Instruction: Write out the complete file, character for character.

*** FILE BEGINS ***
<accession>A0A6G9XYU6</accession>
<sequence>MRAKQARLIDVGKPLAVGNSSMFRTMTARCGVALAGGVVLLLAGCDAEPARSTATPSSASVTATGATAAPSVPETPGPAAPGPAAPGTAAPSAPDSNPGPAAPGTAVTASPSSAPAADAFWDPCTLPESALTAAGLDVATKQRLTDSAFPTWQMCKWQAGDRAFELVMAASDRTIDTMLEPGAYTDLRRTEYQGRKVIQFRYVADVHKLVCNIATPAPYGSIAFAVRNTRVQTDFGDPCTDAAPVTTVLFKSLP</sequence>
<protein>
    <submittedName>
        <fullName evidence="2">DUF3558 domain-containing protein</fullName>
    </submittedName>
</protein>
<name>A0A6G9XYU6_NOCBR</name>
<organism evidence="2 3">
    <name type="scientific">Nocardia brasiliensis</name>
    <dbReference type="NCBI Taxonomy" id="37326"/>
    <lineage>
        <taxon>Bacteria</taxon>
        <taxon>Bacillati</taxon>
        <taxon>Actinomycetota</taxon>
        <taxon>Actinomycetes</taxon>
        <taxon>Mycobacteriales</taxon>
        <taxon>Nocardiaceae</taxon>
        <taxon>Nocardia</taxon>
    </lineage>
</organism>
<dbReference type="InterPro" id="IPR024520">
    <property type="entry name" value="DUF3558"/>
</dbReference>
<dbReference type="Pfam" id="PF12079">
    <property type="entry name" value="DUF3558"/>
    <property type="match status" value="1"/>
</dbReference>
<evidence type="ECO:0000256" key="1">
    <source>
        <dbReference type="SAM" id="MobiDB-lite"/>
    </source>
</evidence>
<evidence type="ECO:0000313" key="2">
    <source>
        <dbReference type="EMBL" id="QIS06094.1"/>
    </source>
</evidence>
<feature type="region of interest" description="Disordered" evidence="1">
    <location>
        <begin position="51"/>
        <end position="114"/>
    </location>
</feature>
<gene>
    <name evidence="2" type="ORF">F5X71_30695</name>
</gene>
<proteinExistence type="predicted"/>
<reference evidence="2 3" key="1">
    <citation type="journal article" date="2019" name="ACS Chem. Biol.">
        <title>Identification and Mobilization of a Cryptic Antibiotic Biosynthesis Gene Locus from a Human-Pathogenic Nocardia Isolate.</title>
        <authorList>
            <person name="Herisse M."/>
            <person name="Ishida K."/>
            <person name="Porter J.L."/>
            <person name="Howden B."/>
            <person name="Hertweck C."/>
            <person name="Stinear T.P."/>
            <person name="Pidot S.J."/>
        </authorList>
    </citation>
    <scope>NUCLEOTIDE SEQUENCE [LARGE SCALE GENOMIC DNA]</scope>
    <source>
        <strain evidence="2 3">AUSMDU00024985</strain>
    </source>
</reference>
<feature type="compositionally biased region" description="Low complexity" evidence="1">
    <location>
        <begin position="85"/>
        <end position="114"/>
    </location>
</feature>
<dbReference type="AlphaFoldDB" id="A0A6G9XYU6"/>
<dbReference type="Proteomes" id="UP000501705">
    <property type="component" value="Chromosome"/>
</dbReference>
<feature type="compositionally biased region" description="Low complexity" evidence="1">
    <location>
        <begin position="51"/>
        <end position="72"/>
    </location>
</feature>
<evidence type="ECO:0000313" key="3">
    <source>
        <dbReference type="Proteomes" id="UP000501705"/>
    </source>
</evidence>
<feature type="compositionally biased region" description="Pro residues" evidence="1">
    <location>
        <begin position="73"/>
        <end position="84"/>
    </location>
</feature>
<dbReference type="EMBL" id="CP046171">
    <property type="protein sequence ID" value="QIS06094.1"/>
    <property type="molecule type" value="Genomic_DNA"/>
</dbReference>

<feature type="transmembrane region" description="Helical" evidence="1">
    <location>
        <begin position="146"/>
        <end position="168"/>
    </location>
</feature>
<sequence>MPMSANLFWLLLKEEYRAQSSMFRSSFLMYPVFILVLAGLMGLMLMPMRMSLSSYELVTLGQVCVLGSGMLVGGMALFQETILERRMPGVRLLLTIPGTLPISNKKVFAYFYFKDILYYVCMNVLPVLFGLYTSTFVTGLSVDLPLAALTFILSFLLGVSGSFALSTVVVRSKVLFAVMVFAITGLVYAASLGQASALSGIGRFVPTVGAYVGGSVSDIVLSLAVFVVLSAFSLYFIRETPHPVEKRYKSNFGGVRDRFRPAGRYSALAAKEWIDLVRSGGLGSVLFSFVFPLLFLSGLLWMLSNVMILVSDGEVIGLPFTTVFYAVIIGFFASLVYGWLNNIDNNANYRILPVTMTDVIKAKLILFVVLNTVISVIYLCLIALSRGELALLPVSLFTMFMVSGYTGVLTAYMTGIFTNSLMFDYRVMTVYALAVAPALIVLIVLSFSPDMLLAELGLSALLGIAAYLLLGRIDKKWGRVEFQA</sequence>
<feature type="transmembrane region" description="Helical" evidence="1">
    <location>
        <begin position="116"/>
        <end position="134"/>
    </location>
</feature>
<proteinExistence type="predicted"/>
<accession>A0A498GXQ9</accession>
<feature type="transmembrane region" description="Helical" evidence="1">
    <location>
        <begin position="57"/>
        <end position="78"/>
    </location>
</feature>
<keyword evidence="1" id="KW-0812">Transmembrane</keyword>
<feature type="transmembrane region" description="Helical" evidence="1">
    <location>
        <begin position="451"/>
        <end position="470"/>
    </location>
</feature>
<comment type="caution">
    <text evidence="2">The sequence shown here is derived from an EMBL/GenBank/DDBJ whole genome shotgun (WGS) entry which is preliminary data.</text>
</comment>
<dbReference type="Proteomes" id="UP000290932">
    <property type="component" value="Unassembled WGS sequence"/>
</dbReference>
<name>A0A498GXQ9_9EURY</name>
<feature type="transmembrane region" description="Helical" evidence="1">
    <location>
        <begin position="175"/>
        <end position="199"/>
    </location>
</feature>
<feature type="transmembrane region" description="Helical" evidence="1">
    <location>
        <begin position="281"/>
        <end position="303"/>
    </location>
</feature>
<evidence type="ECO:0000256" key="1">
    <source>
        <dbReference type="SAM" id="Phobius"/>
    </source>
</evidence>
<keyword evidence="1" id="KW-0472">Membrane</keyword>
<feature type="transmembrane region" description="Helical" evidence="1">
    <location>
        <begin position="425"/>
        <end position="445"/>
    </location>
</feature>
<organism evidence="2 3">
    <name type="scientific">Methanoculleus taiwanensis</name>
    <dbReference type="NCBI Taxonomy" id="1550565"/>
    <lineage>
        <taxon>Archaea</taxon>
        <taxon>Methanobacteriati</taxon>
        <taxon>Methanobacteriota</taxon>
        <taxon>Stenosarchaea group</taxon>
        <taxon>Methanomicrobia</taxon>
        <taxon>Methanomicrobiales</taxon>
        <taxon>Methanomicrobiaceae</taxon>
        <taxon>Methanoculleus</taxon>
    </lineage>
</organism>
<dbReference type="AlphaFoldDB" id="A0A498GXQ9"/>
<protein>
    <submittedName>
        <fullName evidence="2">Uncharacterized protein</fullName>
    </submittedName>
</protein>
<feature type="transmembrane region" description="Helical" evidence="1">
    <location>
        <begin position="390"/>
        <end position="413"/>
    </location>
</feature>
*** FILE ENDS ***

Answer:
<accession>A0A6G9XYU6</accession>
<sequence>MRAKQARLIDVGKPLAVGNSSMFRTMTARCGVALAGGVVLLLAGCDAEPARSTATPSSASVTATGATAAPSVPETPGPAAPGPAAPGTAAPSAPDSNPGPAAPGTAVTASPSSAPAADAFWDPCTLPESALTAAGLDVATKQRLTDSAFPTWQMCKWQAGDRAFELVMAASDRTIDTMLEPGAYTDLRRTEYQGRKVIQFRYVADVHKLVCNIATPAPYGSIAFAVRNTRVQTDFGDPCTDAAPVTTVLFKSLP</sequence>
<protein>
    <submittedName>
        <fullName evidence="2">DUF3558 domain-containing protein</fullName>
    </submittedName>
</protein>
<name>A0A6G9XYU6_NOCBR</name>
<organism evidence="2 3">
    <name type="scientific">Nocardia brasiliensis</name>
    <dbReference type="NCBI Taxonomy" id="37326"/>
    <lineage>
        <taxon>Bacteria</taxon>
        <taxon>Bacillati</taxon>
        <taxon>Actinomycetota</taxon>
        <taxon>Actinomycetes</taxon>
        <taxon>Mycobacteriales</taxon>
        <taxon>Nocardiaceae</taxon>
        <taxon>Nocardia</taxon>
    </lineage>
</organism>
<dbReference type="InterPro" id="IPR024520">
    <property type="entry name" value="DUF3558"/>
</dbReference>
<dbReference type="Pfam" id="PF12079">
    <property type="entry name" value="DUF3558"/>
    <property type="match status" value="1"/>
</dbReference>
<evidence type="ECO:0000256" key="1">
    <source>
        <dbReference type="SAM" id="MobiDB-lite"/>
    </source>
</evidence>
<evidence type="ECO:0000313" key="2">
    <source>
        <dbReference type="EMBL" id="QIS06094.1"/>
    </source>
</evidence>
<feature type="region of interest" description="Disordered" evidence="1">
    <location>
        <begin position="51"/>
        <end position="114"/>
    </location>
</feature>
<gene>
    <name evidence="2" type="ORF">F5X71_30695</name>
</gene>
<proteinExistence type="predicted"/>
<reference evidence="2 3" key="1">
    <citation type="journal article" date="2019" name="ACS Chem. Biol.">
        <title>Identification and Mobilization of a Cryptic Antibiotic Biosynthesis Gene Locus from a Human-Pathogenic Nocardia Isolate.</title>
        <authorList>
            <person name="Herisse M."/>
            <person name="Ishida K."/>
            <person name="Porter J.L."/>
            <person name="Howden B."/>
            <person name="Hertweck C."/>
            <person name="Stinear T.P."/>
            <person name="Pidot S.J."/>
        </authorList>
    </citation>
    <scope>NUCLEOTIDE SEQUENCE [LARGE SCALE GENOMIC DNA]</scope>
    <source>
        <strain evidence="2 3">AUSMDU00024985</strain>
    </source>
</reference>
<feature type="compositionally biased region" description="Low complexity" evidence="1">
    <location>
        <begin position="85"/>
        <end position="114"/>
    </location>
</feature>
<dbReference type="AlphaFoldDB" id="A0A6G9XYU6"/>
<dbReference type="Proteomes" id="UP000501705">
    <property type="component" value="Chromosome"/>
</dbReference>
<feature type="compositionally biased region" description="Low complexity" evidence="1">
    <location>
        <begin position="51"/>
        <end position="72"/>
    </location>
</feature>
<evidence type="ECO:0000313" key="3">
    <source>
        <dbReference type="Proteomes" id="UP000501705"/>
    </source>
</evidence>
<feature type="compositionally biased region" description="Pro residues" evidence="1">
    <location>
        <begin position="73"/>
        <end position="84"/>
    </location>
</feature>
<dbReference type="EMBL" id="CP046171">
    <property type="protein sequence ID" value="QIS06094.1"/>
    <property type="molecule type" value="Genomic_DNA"/>
</dbReference>

<feature type="transmembrane region" description="Helical" evidence="1">
    <location>
        <begin position="146"/>
        <end position="168"/>
    </location>
</feature>
<sequence>MPMSANLFWLLLKEEYRAQSSMFRSSFLMYPVFILVLAGLMGLMLMPMRMSLSSYELVTLGQVCVLGSGMLVGGMALFQETILERRMPGVRLLLTIPGTLPISNKKVFAYFYFKDILYYVCMNVLPVLFGLYTSTFVTGLSVDLPLAALTFILSFLLGVSGSFALSTVVVRSKVLFAVMVFAITGLVYAASLGQASALSGIGRFVPTVGAYVGGSVSDIVLSLAVFVVLSAFSLYFIRETPHPVEKRYKSNFGGVRDRFRPAGRYSALAAKEWIDLVRSGGLGSVLFSFVFPLLFLSGLLWMLSNVMILVSDGEVIGLPFTTVFYAVIIGFFASLVYGWLNNIDNNANYRILPVTMTDVIKAKLILFVVLNTVISVIYLCLIALSRGELALLPVSLFTMFMVSGYTGVLTAYMTGIFTNSLMFDYRVMTVYALAVAPALIVLIVLSFSPDMLLAELGLSALLGIAAYLLLGRIDKKWGRVEFQA</sequence>
<feature type="transmembrane region" description="Helical" evidence="1">
    <location>
        <begin position="116"/>
        <end position="134"/>
    </location>
</feature>
<proteinExistence type="predicted"/>
<accession>A0A498GXQ9</accession>
<feature type="transmembrane region" description="Helical" evidence="1">
    <location>
        <begin position="57"/>
        <end position="78"/>
    </location>
</feature>
<keyword evidence="1" id="KW-0812">Transmembrane</keyword>
<feature type="transmembrane region" description="Helical" evidence="1">
    <location>
        <begin position="451"/>
        <end position="470"/>
    </location>
</feature>
<comment type="caution">
    <text evidence="2">The sequence shown here is derived from an EMBL/GenBank/DDBJ whole genome shotgun (WGS) entry which is preliminary data.</text>
</comment>
<dbReference type="Proteomes" id="UP000290932">
    <property type="component" value="Unassembled WGS sequence"/>
</dbReference>
<name>A0A498GXQ9_9EURY</name>
<feature type="transmembrane region" description="Helical" evidence="1">
    <location>
        <begin position="175"/>
        <end position="199"/>
    </location>
</feature>
<feature type="transmembrane region" description="Helical" evidence="1">
    <location>
        <begin position="281"/>
        <end position="303"/>
    </location>
</feature>
<evidence type="ECO:0000256" key="1">
    <source>
        <dbReference type="SAM" id="Phobius"/>
    </source>
</evidence>
<keyword evidence="1" id="KW-0472">Membrane</keyword>
<feature type="transmembrane region" description="Helical" evidence="1">
    <location>
        <begin position="425"/>
        <end position="445"/>
    </location>
</feature>
<organism evidence="2 3">
    <name type="scientific">Methanoculleus taiwanensis</name>
    <dbReference type="NCBI Taxonomy" id="1550565"/>
    <lineage>
        <taxon>Archaea</taxon>
        <taxon>Methanobacteriati</taxon>
        <taxon>Methanobacteriota</taxon>
        <taxon>Stenosarchaea group</taxon>
        <taxon>Methanomicrobia</taxon>
        <taxon>Methanomicrobiales</taxon>
        <taxon>Methanomicrobiaceae</taxon>
        <taxon>Methanoculleus</taxon>
    </lineage>
</organism>
<dbReference type="AlphaFoldDB" id="A0A498GXQ9"/>
<protein>
    <submittedName>
        <fullName evidence="2">Uncharacterized protein</fullName>
    </submittedName>
</protein>
<feature type="transmembrane region" description="Helical" evidence="1">
    <location>
        <begin position="390"/>
        <end position="413"/>
    </location>
</feature>